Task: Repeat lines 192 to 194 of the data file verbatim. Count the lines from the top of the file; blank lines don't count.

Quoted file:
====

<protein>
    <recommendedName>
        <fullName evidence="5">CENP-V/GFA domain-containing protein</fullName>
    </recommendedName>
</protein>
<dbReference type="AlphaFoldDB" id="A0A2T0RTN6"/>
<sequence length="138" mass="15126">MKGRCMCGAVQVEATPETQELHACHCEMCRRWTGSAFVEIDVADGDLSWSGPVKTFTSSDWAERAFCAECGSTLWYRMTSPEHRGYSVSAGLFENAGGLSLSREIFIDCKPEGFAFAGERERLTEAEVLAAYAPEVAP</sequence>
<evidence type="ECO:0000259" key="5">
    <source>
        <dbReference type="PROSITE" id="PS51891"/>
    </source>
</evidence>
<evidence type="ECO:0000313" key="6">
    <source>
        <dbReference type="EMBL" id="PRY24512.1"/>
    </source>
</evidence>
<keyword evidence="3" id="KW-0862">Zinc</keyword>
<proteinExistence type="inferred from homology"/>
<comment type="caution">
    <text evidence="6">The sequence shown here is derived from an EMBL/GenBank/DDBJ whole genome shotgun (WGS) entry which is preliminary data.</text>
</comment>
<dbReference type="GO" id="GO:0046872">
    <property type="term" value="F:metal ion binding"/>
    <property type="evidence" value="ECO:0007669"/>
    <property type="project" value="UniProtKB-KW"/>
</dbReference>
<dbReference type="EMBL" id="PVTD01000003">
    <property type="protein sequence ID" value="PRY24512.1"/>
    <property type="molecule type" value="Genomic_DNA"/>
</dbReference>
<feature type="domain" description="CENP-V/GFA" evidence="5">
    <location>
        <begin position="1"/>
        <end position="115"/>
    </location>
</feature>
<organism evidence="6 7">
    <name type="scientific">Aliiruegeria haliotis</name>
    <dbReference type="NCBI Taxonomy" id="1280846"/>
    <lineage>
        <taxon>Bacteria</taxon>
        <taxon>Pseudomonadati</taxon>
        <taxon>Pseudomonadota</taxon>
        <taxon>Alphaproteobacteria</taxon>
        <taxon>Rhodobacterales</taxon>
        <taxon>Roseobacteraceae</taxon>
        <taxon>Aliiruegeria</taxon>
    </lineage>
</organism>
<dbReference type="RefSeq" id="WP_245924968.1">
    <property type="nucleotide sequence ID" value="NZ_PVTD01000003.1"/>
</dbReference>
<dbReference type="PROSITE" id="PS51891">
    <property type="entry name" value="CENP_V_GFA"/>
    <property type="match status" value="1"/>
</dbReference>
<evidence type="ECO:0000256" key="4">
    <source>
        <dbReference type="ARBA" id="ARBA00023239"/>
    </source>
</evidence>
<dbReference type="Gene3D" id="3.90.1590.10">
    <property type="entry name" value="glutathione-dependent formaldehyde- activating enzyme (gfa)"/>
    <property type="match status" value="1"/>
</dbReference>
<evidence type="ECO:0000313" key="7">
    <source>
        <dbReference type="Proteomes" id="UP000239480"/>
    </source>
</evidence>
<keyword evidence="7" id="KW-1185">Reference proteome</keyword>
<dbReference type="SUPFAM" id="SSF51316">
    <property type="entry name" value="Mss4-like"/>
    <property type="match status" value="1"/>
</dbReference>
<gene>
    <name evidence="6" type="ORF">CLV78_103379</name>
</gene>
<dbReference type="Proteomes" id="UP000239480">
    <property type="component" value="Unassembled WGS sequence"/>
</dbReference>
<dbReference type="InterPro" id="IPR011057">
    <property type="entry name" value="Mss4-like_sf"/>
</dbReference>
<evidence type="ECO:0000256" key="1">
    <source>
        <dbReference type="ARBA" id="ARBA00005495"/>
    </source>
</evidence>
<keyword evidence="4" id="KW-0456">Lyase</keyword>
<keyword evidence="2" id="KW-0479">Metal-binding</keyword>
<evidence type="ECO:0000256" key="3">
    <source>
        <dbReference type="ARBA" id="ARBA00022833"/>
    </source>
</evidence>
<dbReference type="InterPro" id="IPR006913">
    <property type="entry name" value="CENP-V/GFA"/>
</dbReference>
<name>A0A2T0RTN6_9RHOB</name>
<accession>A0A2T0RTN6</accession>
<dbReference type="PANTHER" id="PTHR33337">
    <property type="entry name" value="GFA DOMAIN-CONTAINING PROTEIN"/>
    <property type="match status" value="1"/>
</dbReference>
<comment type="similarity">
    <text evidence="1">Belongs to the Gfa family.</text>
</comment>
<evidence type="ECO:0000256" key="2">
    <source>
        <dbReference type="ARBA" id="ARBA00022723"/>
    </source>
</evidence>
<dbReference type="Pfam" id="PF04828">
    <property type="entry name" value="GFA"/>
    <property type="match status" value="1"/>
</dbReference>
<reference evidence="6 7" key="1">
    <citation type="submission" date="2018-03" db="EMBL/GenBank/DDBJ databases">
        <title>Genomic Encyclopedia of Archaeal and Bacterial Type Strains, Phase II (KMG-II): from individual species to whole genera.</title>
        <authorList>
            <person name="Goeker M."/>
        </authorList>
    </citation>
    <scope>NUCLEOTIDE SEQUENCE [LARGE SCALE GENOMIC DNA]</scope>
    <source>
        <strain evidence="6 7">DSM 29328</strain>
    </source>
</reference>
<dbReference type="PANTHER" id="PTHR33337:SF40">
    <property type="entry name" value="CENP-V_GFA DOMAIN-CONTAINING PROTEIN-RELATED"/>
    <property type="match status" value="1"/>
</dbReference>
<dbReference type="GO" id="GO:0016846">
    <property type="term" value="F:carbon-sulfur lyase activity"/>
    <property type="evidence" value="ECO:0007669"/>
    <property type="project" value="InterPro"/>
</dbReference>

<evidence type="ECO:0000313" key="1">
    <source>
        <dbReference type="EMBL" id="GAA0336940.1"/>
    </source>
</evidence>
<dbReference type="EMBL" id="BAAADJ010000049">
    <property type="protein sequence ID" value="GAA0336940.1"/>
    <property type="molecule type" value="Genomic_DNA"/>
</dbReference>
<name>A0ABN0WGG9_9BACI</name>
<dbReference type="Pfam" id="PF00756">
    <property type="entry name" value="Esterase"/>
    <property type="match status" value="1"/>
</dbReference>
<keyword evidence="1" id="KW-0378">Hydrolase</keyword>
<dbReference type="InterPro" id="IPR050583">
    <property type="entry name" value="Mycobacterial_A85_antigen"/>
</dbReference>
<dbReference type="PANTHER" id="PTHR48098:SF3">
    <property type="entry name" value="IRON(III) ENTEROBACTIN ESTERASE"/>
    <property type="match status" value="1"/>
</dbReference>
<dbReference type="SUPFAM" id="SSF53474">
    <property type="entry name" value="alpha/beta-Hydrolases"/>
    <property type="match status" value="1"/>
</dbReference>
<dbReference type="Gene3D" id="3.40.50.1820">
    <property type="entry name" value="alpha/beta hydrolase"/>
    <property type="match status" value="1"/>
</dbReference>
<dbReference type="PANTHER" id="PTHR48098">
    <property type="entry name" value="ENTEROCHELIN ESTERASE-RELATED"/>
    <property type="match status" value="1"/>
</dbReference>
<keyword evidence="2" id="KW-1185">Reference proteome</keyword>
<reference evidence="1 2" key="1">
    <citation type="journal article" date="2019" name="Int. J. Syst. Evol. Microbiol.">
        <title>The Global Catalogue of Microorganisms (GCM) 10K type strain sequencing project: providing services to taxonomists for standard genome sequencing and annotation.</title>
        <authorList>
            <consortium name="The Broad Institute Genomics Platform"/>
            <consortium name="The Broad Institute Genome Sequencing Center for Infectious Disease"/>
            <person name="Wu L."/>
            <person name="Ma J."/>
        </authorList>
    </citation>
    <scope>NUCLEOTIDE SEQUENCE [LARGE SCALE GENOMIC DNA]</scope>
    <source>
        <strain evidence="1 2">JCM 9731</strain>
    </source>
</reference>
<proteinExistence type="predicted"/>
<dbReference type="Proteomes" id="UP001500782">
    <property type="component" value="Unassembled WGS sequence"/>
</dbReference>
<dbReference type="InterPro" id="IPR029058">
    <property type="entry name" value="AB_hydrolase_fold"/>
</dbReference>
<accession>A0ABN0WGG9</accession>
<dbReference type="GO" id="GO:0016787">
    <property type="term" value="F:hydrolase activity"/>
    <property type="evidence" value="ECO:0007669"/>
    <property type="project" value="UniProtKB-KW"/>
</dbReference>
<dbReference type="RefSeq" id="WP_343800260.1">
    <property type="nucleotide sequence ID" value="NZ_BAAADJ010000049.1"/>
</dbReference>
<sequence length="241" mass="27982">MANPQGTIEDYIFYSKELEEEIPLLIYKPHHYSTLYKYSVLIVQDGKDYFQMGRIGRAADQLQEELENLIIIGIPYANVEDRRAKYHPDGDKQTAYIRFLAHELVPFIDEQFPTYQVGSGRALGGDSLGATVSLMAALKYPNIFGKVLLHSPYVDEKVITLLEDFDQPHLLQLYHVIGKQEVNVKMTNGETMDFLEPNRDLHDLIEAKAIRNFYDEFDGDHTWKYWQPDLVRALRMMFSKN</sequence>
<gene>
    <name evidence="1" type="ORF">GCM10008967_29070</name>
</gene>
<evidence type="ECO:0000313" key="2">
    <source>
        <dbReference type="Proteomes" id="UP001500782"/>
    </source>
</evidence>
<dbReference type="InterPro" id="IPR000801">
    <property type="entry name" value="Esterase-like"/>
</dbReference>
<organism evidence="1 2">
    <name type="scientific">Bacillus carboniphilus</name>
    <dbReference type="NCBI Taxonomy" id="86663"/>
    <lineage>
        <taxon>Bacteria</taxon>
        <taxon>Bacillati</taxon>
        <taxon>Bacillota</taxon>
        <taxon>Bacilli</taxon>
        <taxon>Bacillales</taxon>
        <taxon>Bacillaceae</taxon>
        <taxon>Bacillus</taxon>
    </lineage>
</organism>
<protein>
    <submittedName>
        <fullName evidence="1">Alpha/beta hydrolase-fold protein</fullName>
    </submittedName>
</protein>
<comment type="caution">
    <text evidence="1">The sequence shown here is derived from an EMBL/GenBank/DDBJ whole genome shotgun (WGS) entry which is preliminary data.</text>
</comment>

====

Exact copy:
    <property type="component" value="Unassembled WGS sequence"/>
</dbReference>
<dbReference type="InterPro" id="IPR029058">